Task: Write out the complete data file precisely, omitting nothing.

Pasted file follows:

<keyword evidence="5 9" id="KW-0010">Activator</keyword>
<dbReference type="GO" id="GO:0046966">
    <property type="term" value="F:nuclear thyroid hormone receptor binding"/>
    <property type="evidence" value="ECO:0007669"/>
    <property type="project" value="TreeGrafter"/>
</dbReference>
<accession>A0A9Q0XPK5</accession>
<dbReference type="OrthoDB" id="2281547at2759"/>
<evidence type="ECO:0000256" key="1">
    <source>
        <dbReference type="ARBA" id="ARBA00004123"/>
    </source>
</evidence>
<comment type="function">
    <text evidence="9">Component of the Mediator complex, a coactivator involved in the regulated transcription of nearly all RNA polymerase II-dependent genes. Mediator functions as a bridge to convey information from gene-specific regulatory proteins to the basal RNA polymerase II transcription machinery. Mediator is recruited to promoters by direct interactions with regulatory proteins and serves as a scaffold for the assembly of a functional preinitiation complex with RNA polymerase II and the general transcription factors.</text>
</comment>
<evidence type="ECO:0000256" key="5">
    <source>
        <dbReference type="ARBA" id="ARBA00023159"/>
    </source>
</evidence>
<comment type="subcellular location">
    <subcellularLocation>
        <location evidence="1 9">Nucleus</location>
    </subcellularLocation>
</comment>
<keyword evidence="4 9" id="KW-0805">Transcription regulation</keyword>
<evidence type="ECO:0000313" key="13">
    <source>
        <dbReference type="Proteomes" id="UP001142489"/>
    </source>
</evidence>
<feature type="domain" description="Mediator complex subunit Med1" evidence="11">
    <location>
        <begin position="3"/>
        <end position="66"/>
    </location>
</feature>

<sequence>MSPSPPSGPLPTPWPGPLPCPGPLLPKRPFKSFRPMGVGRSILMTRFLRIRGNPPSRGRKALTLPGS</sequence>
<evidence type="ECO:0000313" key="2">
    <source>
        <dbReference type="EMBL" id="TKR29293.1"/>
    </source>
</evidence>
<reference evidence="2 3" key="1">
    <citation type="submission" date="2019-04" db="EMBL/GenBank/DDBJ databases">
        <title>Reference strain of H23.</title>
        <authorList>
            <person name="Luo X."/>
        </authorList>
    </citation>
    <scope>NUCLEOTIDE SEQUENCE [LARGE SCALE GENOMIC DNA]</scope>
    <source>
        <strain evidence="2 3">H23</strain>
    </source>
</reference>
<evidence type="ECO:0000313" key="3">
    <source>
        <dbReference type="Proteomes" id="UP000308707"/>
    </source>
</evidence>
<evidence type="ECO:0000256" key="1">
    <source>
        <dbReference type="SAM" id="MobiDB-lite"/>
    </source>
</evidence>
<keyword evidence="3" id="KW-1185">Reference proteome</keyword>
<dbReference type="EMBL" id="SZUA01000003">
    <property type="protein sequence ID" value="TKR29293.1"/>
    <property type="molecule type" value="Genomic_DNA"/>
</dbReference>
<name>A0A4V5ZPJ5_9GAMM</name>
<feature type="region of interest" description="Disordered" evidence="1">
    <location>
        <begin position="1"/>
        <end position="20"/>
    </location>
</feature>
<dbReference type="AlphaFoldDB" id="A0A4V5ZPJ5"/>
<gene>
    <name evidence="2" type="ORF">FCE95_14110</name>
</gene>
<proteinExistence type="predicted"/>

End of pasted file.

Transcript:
<keyword evidence="5 9" id="KW-0010">Activator</keyword>
<dbReference type="GO" id="GO:0046966">
    <property type="term" value="F:nuclear thyroid hormone receptor binding"/>
    <property type="evidence" value="ECO:0007669"/>
    <property type="project" value="TreeGrafter"/>
</dbReference>
<accession>A0A9Q0XPK5</accession>
<dbReference type="OrthoDB" id="2281547at2759"/>
<evidence type="ECO:0000256" key="1">
    <source>
        <dbReference type="ARBA" id="ARBA00004123"/>
    </source>
</evidence>
<comment type="function">
    <text evidence="9">Component of the Mediator complex, a coactivator involved in the regulated transcription of nearly all RNA polymerase II-dependent genes. Mediator functions as a bridge to convey information from gene-specific regulatory proteins to the basal RNA polymerase II transcription machinery. Mediator is recruited to promoters by direct interactions with regulatory proteins and serves as a scaffold for the assembly of a functional preinitiation complex with RNA polymerase II and the general transcription factors.</text>
</comment>
<evidence type="ECO:0000256" key="5">
    <source>
        <dbReference type="ARBA" id="ARBA00023159"/>
    </source>
</evidence>
<comment type="subcellular location">
    <subcellularLocation>
        <location evidence="1 9">Nucleus</location>
    </subcellularLocation>
</comment>
<keyword evidence="4 9" id="KW-0805">Transcription regulation</keyword>
<evidence type="ECO:0000313" key="13">
    <source>
        <dbReference type="Proteomes" id="UP001142489"/>
    </source>
</evidence>
<feature type="domain" description="Mediator complex subunit Med1" evidence="11">
    <location>
        <begin position="3"/>
        <end position="66"/>
    </location>
</feature>

<sequence>MSPSPPSGPLPTPWPGPLPCPGPLLPKRPFKSFRPMGVGRSILMTRFLRIRGNPPSRGRKALTLPGS</sequence>
<evidence type="ECO:0000313" key="2">
    <source>
        <dbReference type="EMBL" id="TKR29293.1"/>
    </source>
</evidence>
<reference evidence="2 3" key="1">
    <citation type="submission" date="2019-04" db="EMBL/GenBank/DDBJ databases">
        <title>Reference strain of H23.</title>
        <authorList>
            <person name="Luo X."/>
        </authorList>
    </citation>
    <scope>NUCLEOTIDE SEQUENCE [LARGE SCALE GENOMIC DNA]</scope>
    <source>
        <strain evidence="2 3">H23</strain>
    </source>
</reference>
<evidence type="ECO:0000313" key="3">
    <source>
        <dbReference type="Proteomes" id="UP000308707"/>
    </source>
</evidence>
<evidence type="ECO:0000256" key="1">
    <source>
        <dbReference type="SAM" id="MobiDB-lite"/>
    </source>
</evidence>
<keyword evidence="3" id="KW-1185">Reference proteome</keyword>
<dbReference type="EMBL" id="SZUA01000003">
    <property type="protein sequence ID" value="TKR29293.1"/>
    <property type="molecule type" value="Genomic_DNA"/>
</dbReference>
<name>A0A4V5ZPJ5_9GAMM</name>
<feature type="region of interest" description="Disordered" evidence="1">
    <location>
        <begin position="1"/>
        <end position="20"/>
    </location>
</feature>
<dbReference type="AlphaFoldDB" id="A0A4V5ZPJ5"/>
<gene>
    <name evidence="2" type="ORF">FCE95_14110</name>
</gene>
<proteinExistence type="predicted"/>